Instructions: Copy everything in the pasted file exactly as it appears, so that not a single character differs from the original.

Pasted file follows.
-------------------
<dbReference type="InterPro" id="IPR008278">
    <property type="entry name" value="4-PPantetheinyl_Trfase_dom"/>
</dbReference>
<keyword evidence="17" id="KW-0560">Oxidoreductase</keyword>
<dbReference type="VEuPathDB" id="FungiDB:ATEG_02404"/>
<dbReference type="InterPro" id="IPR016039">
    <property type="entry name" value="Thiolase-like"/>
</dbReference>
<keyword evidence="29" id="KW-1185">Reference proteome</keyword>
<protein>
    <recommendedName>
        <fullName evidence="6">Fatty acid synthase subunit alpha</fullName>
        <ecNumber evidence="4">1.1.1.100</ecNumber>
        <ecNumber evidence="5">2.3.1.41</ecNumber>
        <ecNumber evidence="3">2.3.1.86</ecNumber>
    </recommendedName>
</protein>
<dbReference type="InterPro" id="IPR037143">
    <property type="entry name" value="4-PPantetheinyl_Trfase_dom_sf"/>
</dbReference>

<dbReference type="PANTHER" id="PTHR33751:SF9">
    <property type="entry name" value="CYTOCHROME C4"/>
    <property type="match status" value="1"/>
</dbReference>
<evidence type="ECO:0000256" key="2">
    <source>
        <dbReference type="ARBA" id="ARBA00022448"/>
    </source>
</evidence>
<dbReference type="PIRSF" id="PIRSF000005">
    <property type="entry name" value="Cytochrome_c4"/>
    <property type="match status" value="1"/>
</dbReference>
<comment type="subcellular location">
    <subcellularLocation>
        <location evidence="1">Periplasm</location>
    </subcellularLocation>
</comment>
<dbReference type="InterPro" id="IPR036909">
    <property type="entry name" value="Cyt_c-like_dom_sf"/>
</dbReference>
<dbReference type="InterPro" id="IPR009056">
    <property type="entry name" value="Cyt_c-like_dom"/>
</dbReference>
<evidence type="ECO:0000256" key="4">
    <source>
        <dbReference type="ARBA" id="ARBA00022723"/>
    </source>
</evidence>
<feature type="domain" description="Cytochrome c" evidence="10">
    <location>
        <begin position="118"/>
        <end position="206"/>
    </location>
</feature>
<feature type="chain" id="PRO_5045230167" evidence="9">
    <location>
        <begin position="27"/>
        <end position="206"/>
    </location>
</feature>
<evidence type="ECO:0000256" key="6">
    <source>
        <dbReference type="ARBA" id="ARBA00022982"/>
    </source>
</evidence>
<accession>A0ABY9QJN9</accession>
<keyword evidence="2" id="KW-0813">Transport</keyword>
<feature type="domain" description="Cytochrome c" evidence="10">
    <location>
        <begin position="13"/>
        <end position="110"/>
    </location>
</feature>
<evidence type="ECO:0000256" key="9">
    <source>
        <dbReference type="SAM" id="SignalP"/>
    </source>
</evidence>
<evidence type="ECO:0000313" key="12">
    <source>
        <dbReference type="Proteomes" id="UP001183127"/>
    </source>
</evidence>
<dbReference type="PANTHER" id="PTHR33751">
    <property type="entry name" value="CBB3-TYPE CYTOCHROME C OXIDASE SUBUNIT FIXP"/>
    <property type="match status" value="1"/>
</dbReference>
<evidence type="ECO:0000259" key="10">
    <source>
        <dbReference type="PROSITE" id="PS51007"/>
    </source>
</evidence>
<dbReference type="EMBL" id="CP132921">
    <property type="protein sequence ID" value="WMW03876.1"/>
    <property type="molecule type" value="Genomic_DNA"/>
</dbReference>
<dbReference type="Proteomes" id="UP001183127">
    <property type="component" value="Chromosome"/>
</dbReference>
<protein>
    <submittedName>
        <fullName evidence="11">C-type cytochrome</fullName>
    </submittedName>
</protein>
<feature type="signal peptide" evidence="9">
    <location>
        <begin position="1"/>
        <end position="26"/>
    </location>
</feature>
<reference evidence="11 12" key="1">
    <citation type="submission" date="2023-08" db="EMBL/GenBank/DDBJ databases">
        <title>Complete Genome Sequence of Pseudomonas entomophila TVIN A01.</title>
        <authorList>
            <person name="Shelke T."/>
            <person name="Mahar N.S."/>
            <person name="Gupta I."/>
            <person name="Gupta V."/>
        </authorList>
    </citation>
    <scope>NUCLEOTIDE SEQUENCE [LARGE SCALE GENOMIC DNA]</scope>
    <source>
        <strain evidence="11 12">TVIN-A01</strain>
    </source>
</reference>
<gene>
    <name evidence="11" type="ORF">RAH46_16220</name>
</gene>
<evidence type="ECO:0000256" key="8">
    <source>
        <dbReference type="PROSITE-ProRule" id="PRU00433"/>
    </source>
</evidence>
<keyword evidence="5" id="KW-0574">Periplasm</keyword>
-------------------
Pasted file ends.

<dbReference type="InterPro" id="IPR008278">
    <property type="entry name" value="4-PPantetheinyl_Trfase_dom"/>
</dbReference>
<keyword evidence="17" id="KW-0560">Oxidoreductase</keyword>
<dbReference type="VEuPathDB" id="FungiDB:ATEG_02404"/>
<dbReference type="InterPro" id="IPR016039">
    <property type="entry name" value="Thiolase-like"/>
</dbReference>
<keyword evidence="29" id="KW-1185">Reference proteome</keyword>
<protein>
    <recommendedName>
        <fullName evidence="6">Fatty acid synthase subunit alpha</fullName>
        <ecNumber evidence="4">1.1.1.100</ecNumber>
        <ecNumber evidence="5">2.3.1.41</ecNumber>
        <ecNumber evidence="3">2.3.1.86</ecNumber>
    </recommendedName>
</protein>
<dbReference type="InterPro" id="IPR037143">
    <property type="entry name" value="4-PPantetheinyl_Trfase_dom_sf"/>
</dbReference>

<dbReference type="PANTHER" id="PTHR33751:SF9">
    <property type="entry name" value="CYTOCHROME C4"/>
    <property type="match status" value="1"/>
</dbReference>
<evidence type="ECO:0000256" key="2">
    <source>
        <dbReference type="ARBA" id="ARBA00022448"/>
    </source>
</evidence>
<dbReference type="PIRSF" id="PIRSF000005">
    <property type="entry name" value="Cytochrome_c4"/>
    <property type="match status" value="1"/>
</dbReference>
<comment type="subcellular location">
    <subcellularLocation>
        <location evidence="1">Periplasm</location>
    </subcellularLocation>
</comment>
<dbReference type="InterPro" id="IPR036909">
    <property type="entry name" value="Cyt_c-like_dom_sf"/>
</dbReference>
<dbReference type="InterPro" id="IPR009056">
    <property type="entry name" value="Cyt_c-like_dom"/>
</dbReference>
<evidence type="ECO:0000256" key="4">
    <source>
        <dbReference type="ARBA" id="ARBA00022723"/>
    </source>
</evidence>
<feature type="domain" description="Cytochrome c" evidence="10">
    <location>
        <begin position="118"/>
        <end position="206"/>
    </location>
</feature>
<feature type="chain" id="PRO_5045230167" evidence="9">
    <location>
        <begin position="27"/>
        <end position="206"/>
    </location>
</feature>
<evidence type="ECO:0000256" key="6">
    <source>
        <dbReference type="ARBA" id="ARBA00022982"/>
    </source>
</evidence>
<accession>A0ABY9QJN9</accession>
<keyword evidence="2" id="KW-0813">Transport</keyword>
<feature type="domain" description="Cytochrome c" evidence="10">
    <location>
        <begin position="13"/>
        <end position="110"/>
    </location>
</feature>
<evidence type="ECO:0000256" key="9">
    <source>
        <dbReference type="SAM" id="SignalP"/>
    </source>
</evidence>
<evidence type="ECO:0000313" key="12">
    <source>
        <dbReference type="Proteomes" id="UP001183127"/>
    </source>
</evidence>
<dbReference type="PANTHER" id="PTHR33751">
    <property type="entry name" value="CBB3-TYPE CYTOCHROME C OXIDASE SUBUNIT FIXP"/>
    <property type="match status" value="1"/>
</dbReference>
<evidence type="ECO:0000259" key="10">
    <source>
        <dbReference type="PROSITE" id="PS51007"/>
    </source>
</evidence>
<dbReference type="EMBL" id="CP132921">
    <property type="protein sequence ID" value="WMW03876.1"/>
    <property type="molecule type" value="Genomic_DNA"/>
</dbReference>
<dbReference type="Proteomes" id="UP001183127">
    <property type="component" value="Chromosome"/>
</dbReference>
<protein>
    <submittedName>
        <fullName evidence="11">C-type cytochrome</fullName>
    </submittedName>
</protein>
<feature type="signal peptide" evidence="9">
    <location>
        <begin position="1"/>
        <end position="26"/>
    </location>
</feature>
<reference evidence="11 12" key="1">
    <citation type="submission" date="2023-08" db="EMBL/GenBank/DDBJ databases">
        <title>Complete Genome Sequence of Pseudomonas entomophila TVIN A01.</title>
        <authorList>
            <person name="Shelke T."/>
            <person name="Mahar N.S."/>
            <person name="Gupta I."/>
            <person name="Gupta V."/>
        </authorList>
    </citation>
    <scope>NUCLEOTIDE SEQUENCE [LARGE SCALE GENOMIC DNA]</scope>
    <source>
        <strain evidence="11 12">TVIN-A01</strain>
    </source>
</reference>
<gene>
    <name evidence="11" type="ORF">RAH46_16220</name>
</gene>
<evidence type="ECO:0000256" key="8">
    <source>
        <dbReference type="PROSITE-ProRule" id="PRU00433"/>
    </source>
</evidence>
<keyword evidence="5" id="KW-0574">Periplasm</keyword>